In addition, the rate of smoking in Japan decreased 19.7 per cent across the board, which is the result of 19 years of smoking reduction according to the JT (Japan’s tobacco industry).
An interesting connection to make between the two statistics, but there are many elements that go into determining the average life expectancy of a society’s men and women.
According to WHO (World Health Organization), Canadian average life expectancy is the fifth highest in the world (80 years old for men and 84 years old for women).
So what are the reasons why Japanese can maintain healthy condition longer than the other nationalities?
First, death rate of infants is extremely low compared with other countries.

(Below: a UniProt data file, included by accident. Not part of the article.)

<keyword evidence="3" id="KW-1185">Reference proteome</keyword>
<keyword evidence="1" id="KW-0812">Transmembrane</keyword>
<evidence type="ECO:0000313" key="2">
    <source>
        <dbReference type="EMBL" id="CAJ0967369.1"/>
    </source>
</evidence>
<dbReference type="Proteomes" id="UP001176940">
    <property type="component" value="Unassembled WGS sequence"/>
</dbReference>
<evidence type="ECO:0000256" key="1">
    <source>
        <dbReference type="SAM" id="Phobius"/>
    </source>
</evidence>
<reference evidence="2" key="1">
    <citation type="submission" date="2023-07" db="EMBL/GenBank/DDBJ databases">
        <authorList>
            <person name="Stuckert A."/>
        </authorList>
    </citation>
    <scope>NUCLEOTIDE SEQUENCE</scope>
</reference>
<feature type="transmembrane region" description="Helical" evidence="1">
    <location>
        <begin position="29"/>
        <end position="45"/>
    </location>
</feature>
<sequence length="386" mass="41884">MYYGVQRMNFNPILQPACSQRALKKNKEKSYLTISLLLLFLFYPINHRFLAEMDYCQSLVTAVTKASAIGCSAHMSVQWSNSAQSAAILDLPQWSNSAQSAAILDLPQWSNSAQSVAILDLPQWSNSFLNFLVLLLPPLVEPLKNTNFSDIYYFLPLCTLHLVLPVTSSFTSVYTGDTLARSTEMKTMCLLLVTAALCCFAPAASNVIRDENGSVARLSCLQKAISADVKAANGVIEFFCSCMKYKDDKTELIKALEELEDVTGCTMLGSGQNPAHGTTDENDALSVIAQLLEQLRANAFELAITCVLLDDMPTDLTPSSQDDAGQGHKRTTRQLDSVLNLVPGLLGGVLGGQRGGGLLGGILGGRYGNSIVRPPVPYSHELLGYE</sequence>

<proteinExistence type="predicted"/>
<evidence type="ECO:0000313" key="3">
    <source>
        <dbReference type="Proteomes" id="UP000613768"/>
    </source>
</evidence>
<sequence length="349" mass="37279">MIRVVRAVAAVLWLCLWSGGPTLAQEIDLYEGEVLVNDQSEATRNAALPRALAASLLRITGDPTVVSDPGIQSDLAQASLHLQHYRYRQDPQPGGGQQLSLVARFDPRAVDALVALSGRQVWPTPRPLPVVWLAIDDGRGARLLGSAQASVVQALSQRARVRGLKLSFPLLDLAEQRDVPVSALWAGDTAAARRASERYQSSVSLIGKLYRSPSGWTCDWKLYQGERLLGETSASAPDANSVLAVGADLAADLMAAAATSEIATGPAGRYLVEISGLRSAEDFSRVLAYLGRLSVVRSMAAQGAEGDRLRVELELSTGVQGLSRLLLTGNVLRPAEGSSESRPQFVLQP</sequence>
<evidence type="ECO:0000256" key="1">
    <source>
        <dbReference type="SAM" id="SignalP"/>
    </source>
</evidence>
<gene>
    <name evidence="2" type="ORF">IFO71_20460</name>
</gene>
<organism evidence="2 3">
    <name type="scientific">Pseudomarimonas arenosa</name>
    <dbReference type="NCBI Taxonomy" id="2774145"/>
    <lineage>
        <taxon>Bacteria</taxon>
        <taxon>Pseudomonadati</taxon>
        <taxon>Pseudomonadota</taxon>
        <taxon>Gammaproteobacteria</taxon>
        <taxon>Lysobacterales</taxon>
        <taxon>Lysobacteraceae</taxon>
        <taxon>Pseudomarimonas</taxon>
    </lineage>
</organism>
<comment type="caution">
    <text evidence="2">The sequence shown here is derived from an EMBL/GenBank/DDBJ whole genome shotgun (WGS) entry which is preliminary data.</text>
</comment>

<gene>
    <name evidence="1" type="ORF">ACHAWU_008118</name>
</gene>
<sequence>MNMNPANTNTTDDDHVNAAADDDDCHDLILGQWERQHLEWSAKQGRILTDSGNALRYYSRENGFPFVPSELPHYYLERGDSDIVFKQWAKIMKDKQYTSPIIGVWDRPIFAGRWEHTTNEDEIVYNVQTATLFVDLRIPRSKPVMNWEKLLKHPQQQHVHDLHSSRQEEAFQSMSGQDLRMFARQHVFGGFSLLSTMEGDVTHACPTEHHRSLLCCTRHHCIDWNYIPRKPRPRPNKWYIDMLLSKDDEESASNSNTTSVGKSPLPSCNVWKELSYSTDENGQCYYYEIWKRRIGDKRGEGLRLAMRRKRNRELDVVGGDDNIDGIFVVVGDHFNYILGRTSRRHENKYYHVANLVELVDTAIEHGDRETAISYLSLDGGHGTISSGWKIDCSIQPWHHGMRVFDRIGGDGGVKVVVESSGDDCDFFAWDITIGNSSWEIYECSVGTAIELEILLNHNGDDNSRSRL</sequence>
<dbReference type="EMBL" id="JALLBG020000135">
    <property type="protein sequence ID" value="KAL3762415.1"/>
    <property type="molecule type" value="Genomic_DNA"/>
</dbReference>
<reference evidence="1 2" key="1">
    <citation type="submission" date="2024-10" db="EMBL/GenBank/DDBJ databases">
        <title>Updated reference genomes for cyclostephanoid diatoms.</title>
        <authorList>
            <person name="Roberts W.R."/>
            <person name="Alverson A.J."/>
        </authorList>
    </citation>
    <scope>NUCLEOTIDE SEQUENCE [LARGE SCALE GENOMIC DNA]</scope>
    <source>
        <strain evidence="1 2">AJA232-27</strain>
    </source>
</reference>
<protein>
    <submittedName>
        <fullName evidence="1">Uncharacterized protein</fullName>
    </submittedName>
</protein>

Second, there is public health insurance available for the whole nation and a medical infrastructure for the elderly.
Next, Japanese workers work longer and keep working even in retirement taking part in hobbies and community activities. This activity help keeps older Japanese men and women connected to one another rather than living in isolation.
Finally, the most important reason for the long-living Japanese is the food, a culture of exercise, and bathing. Japanese tend to avoid fatty and oily food, instead going for rice, fish, and nutrient-rich food like soybeans, natto, miso, tofu, and so on, which helps keep them healthy.
In addition, with smoking rates on the decline conditions like lung cancer are also starting to wane.
Hong Kong has the longest life expectancy for its men and a smoking rate of just 11 per cent of its population.